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How to Use Sunscreen on a Baby

Learn when it is safe for your baby to wear sunscreen from pediatrician Dyan Hes, M.D. in this Howcast video about newborn and baby development.

Transcript

Your baby can start wearing sunscreen at about six months age. Prior to six months of age, we recommend you really keep your baby in the shade.

Car seat carriers now have sunshades installed on them, and you can even go to your local baby store and buy these giant sunshades that strap on with Velcro, and you can strap them onto your car seat or you can strap them onto your baby's stroller to make sure that your baby's whole body is covered.

That being said, if you know that your baby is going to be exposed to the sun and you can't find a shady spot, you could put the sunscreen on the baby's arms and feet. If they're younger than six months, there's no study that shows that you can't do it, but we can't recommend it.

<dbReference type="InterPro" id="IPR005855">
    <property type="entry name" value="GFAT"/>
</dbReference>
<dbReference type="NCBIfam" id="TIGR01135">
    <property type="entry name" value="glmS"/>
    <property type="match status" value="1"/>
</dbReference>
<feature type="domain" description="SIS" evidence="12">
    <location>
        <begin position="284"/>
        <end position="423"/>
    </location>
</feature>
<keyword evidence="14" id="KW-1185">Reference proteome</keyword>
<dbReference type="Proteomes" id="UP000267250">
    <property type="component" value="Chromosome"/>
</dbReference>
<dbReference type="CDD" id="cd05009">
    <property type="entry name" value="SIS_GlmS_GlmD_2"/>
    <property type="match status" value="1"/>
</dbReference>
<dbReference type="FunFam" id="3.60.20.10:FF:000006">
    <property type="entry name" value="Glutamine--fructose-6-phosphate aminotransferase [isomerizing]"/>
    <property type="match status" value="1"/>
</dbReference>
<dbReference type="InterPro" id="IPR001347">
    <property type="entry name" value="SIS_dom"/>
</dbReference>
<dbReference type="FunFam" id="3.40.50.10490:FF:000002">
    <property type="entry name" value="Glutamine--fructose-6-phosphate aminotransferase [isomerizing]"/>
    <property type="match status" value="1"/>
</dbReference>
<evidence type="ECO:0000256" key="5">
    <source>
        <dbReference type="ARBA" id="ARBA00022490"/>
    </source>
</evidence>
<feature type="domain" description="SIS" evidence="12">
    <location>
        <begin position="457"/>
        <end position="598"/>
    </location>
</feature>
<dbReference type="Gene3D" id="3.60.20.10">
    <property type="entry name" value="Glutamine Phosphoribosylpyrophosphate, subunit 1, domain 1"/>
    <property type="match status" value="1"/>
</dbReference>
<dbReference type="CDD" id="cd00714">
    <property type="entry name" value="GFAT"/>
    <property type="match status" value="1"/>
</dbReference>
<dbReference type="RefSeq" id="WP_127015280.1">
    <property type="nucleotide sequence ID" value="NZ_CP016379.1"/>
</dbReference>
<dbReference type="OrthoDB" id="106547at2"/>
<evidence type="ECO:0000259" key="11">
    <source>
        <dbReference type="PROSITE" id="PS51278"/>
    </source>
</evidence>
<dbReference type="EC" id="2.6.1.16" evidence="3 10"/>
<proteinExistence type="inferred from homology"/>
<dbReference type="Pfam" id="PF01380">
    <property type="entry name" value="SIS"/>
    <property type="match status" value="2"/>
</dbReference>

I always recommend that the baby wears a hat. They even sell some baby sun glasses if your baby's eyes are sensitive to the sun; but really what's imperative is a hat. You can just have the baby dressed in clothes or if you are going to be at the beach you might want to buy the clothes that come with the SPF already embedded in it to offer your baby more protection. Really the best thing is shade if you're going to go out and know that you're going to be in a sunny area, just come well prepared.

I don't recommend putting sunscreen on an infant's face because if they sweat and it bleeds into their eyes, they can a corneal burn actually, and the babies have no way of communicating that their eyes are burning. That's why I really recommend keeping a hat on a baby all the time and ideally until six months of age.

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